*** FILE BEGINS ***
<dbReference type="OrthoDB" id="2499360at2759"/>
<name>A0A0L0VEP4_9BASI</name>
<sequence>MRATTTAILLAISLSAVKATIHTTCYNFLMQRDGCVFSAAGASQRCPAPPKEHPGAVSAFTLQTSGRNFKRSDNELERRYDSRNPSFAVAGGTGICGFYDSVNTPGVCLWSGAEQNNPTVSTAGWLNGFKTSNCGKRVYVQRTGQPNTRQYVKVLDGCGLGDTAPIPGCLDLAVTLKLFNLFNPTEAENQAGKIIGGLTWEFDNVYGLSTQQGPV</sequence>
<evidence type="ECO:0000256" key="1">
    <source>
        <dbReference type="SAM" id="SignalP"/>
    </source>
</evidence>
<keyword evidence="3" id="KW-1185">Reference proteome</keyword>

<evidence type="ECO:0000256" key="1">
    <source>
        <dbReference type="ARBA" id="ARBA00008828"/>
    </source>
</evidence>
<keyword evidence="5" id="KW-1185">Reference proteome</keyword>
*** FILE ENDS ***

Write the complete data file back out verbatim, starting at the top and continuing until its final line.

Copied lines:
<dbReference type="OrthoDB" id="2499360at2759"/>
<name>A0A0L0VEP4_9BASI</name>
<sequence>MRATTTAILLAISLSAVKATIHTTCYNFLMQRDGCVFSAAGASQRCPAPPKEHPGAVSAFTLQTSGRNFKRSDNELERRYDSRNPSFAVAGGTGICGFYDSVNTPGVCLWSGAEQNNPTVSTAGWLNGFKTSNCGKRVYVQRTGQPNTRQYVKVLDGCGLGDTAPIPGCLDLAVTLKLFNLFNPTEAENQAGKIIGGLTWEFDNVYGLSTQQGPV</sequence>
<evidence type="ECO:0000256" key="1">
    <source>
        <dbReference type="SAM" id="SignalP"/>
    </source>
</evidence>
<keyword evidence="3" id="KW-1185">Reference proteome</keyword>

<evidence type="ECO:0000256" key="1">
    <source>
        <dbReference type="ARBA" id="ARBA00008828"/>
    </source>
</evidence>
<keyword evidence="5" id="KW-1185">Reference proteome</keyword>